What to Target When Buying Abroad. When you look to buy abroad it should always be for a clear reason – with the clear idea to get a higher return on your capital than you would get in your local or national area. Right now there are some countries growing at a far greater rate economically than the UK – and there are some outstanding opportunities for property investors, but there are also plenty of potential pitfalls for investors to watch out for. I am just back from Poland where we have just wrapped up a phenomenal deal, in a city with a massive shortfall of property and a booming economy with leading banks, car manufacturers and universities all present. I am a big believer in investing in areas showing strong economic growth – but most importantly, as anyone attending our workshops will know I always look for local affordability whether in the UK or Overseas. Clearly leverage and buying costs are critical to your return on investment, but equally, when looking at any deal – I always ask – is the property affordable to the local market at current prices – and most importantly will it be if the price rises by 50%? Why is this important – well it should be clear that if you are looking to buy a property with the hope that it will rise in price, there will need to be someone to buy it at the new, higher price. This for me rules out buying in around 80% of the UK right now, and definitely in Ireland as prices are way above local affordability levels – however there are still some areas that show strong local affordability based on local salaries and house prices – and that have plenty of room to rise by up to 50%. For example if I can buy a 3 bed semi detached property in the UK for say £85,000 I am very confident in that price – and the potential for it to rise by up to 50% due to local affordability. The average salaries in the UK are £20,000 – so for a couple living together earning even £30,000 – they can afford to pay up to around £140,000. Vice versa, buying a 2 bed apartment for £200,000 does not appear as attractive as local affordability is not apparent on the whole, and it is harder to justify potential capital growth. I would use exactly the same rules when looking overseas – can the locals buy now, and can they if prices rise by 50%? We have just secured a deal in Wroclaw in Poland where 70% of the development has been bought by the local market at the same prices and higher than we have secured for our investors. Can they afford to buy if prices rise by 50% over the next 3-5 years? You bet, there is a massive shortfall of housing, and salaries are rising by 10% per annum, and as with many of the emerging European markets, the mortgage market is only just opening up – and the locals generally have large amounts of equity in their homes as mortgages have not previously been readily available. It is important in my opinion to buy where locals buy to ensure the area is maintained well, and kept desirable but to also give a clear exit strategy. Many people however when looking overseas, while they are attracted to the clear economic reasons for buying in these countries, end up buying the wrong type of property ie they may buy a holiday home, and target the holiday market for tenants. This is a generalisation clearly and there will always be exceptions but if you buy in Spain or Bulgaria and are targeting the UK holiday market – then you are not really investing in the Spanish or Bulgarian economy doing well. You are more reliant on the UK economy and disposable incomes here than the Bulgarian one. For me the whole point of investing in an emerging market is to gain from the gains that the local economy will experience – and for this it is best to target the cities where most investment will be seen, just as in this country rather than a coastal area reliant on overseas investors. Targeting where the local population go on holiday can work, although I would still rather go for longer term tenants. A big mistake here is in investors buying a property they think they would like to enjoy themselves, or on a golf course that they can imagine spending time at. If you are looking for a holiday home for yourself this is fine, or are keen to combine a holiday home, with some rental income be clear when are choosing your property. However if you are looking for purely an investment – this should not even come into it – I have got no interest in staying in any investment property I buy! For me it is a big risk to buy for example a Gary Player designed golf course in an emerging market with no strong golfing background. Why? Because the season may be short, you may have to work far harder for tenants, and there may be no obvious strong reasons for capital growth. I would much prefer buying in either a capital city, or a secondary city seeing huge investment from multi national companies, with a large number of local buyers -especially with many of the emerging countries in Europe where there are huge shortages of modern suitable housing for a young, vibrant population. While there will always be exceptions, and we will recommend a few if the figures work well, I would always say a far better and safer investment would be buying where there is strong local affordability and local ownership. If you look at markets around the world that have shown signs of becoming a bubble it is usually driven by investors or speculators with not enough local buyers to support this – eg Costa del Sol, Sunny Beach, Orlando, several city centres in the UK that have seen large numbers of apartments spring up. So in conclusion, I would always look for local affordability and local ownership when making an investment – as this can make a significant difference to your return on investment and capital growth. Right now many of the capital cities, and even more some of the 2nd and 3rd largest cities in the new EU countries are showing excellent growth and excellent economic reasons to continue to grow over the next 5 years – for me these are well worth looking at closely. If look at this alongside leverage options and buying costs you can do very well with returns as high as 100% per annum. Have a great week with all your investments,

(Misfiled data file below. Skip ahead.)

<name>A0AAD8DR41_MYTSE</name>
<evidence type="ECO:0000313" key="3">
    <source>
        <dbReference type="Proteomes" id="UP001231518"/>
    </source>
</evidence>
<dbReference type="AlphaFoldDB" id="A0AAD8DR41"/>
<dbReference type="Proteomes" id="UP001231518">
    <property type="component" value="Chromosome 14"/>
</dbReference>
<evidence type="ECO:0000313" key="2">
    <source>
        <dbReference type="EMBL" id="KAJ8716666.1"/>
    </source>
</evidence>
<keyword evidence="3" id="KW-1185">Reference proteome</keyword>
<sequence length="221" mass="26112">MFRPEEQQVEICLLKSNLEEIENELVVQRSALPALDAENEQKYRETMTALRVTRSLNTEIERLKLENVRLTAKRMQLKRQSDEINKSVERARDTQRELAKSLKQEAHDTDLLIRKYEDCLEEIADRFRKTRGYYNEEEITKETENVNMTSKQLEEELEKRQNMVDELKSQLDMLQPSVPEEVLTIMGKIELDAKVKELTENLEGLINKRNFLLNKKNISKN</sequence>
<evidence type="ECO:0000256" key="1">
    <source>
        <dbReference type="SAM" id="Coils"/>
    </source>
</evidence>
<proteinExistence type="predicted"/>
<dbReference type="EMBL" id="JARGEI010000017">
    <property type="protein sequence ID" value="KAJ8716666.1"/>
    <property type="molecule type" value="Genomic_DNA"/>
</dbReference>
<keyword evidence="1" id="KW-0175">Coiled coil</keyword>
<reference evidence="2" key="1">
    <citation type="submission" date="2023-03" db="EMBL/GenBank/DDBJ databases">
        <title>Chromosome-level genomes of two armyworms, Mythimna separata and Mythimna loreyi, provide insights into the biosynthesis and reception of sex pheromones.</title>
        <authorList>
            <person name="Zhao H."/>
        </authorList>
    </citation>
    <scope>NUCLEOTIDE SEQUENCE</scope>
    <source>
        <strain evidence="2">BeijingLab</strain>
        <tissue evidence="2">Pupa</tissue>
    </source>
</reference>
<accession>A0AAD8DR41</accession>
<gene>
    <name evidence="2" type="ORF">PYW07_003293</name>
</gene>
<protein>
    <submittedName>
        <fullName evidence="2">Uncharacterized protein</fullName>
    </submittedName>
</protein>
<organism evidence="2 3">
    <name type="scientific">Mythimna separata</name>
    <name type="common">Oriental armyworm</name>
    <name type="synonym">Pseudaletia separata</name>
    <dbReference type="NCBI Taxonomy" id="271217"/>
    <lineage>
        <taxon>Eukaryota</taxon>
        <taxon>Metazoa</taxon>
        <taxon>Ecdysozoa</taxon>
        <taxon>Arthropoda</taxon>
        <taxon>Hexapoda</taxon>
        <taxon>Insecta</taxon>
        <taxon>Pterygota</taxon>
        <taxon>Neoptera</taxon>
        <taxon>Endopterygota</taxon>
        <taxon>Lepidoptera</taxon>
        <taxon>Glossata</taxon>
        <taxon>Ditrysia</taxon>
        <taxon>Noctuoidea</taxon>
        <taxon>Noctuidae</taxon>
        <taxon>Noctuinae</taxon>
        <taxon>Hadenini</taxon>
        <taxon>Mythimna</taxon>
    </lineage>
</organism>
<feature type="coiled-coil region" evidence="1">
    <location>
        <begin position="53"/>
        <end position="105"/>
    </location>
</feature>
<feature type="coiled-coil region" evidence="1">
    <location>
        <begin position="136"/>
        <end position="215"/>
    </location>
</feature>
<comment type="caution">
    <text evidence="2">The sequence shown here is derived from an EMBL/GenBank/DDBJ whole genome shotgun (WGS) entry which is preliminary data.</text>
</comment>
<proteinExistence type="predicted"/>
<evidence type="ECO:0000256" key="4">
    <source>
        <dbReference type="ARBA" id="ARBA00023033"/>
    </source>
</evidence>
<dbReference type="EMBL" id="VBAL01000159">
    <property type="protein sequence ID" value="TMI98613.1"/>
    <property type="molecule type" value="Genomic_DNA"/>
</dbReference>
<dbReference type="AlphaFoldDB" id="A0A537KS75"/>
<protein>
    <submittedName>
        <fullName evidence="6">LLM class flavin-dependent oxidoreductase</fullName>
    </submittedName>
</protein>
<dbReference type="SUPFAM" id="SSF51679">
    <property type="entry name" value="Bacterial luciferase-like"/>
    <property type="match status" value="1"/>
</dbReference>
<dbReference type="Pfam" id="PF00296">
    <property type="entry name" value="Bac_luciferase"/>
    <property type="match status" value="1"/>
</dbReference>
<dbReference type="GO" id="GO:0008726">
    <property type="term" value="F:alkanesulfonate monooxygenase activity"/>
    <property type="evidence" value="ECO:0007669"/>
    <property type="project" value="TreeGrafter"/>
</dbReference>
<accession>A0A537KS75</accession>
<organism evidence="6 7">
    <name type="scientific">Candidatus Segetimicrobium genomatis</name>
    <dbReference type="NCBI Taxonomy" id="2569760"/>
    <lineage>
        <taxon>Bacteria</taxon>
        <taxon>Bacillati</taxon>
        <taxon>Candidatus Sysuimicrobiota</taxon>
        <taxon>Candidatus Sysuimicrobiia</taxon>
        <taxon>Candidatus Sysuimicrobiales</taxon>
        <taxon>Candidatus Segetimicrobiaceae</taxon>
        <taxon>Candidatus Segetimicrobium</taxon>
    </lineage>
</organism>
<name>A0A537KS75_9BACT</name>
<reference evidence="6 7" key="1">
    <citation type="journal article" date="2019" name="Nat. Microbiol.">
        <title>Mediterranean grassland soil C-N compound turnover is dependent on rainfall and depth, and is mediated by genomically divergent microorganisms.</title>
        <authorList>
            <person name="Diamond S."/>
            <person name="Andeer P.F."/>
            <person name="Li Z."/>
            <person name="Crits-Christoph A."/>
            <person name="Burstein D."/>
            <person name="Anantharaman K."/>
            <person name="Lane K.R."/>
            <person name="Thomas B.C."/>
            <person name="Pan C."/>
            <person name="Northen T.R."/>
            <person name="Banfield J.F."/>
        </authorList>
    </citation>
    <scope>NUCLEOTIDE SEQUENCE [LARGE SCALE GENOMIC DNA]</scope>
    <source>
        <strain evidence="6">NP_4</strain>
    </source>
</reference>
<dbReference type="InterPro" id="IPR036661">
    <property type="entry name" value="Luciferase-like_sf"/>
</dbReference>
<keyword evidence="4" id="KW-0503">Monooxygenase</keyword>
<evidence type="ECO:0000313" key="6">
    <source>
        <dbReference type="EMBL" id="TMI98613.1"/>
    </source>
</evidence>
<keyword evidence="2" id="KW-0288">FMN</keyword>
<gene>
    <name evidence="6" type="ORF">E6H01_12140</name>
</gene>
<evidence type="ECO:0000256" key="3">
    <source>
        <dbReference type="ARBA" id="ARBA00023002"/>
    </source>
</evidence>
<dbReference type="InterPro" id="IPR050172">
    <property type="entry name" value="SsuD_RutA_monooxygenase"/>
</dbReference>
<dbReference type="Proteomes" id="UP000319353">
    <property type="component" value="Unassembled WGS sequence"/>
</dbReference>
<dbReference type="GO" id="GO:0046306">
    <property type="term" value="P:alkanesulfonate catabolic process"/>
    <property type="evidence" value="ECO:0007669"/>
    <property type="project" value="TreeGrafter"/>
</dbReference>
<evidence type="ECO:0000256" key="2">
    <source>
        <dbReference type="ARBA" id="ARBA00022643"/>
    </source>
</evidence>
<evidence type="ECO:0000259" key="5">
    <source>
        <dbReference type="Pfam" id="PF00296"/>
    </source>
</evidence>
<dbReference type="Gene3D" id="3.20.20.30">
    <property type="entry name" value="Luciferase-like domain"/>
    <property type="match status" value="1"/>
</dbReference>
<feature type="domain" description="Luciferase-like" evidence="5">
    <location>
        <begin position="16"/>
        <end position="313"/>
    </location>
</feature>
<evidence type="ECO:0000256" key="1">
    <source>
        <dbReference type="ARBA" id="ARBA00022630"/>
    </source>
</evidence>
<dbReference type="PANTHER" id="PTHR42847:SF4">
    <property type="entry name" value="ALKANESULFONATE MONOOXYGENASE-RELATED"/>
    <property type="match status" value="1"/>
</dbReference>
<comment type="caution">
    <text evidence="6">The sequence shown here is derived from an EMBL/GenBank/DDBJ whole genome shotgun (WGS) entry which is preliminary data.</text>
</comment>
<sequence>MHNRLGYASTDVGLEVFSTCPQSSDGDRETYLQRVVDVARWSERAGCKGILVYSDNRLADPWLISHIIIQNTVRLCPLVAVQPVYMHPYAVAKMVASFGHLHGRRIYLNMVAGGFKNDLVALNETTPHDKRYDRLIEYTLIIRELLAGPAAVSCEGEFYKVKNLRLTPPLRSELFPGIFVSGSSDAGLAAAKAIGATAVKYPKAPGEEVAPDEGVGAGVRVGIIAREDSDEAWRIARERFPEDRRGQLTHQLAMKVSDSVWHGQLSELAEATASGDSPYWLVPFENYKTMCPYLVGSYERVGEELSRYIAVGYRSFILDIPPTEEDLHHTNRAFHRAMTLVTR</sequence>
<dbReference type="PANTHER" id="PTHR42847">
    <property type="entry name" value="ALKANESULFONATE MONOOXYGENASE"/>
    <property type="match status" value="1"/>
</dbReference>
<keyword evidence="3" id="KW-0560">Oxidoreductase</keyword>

Regards Aubrey Wilson.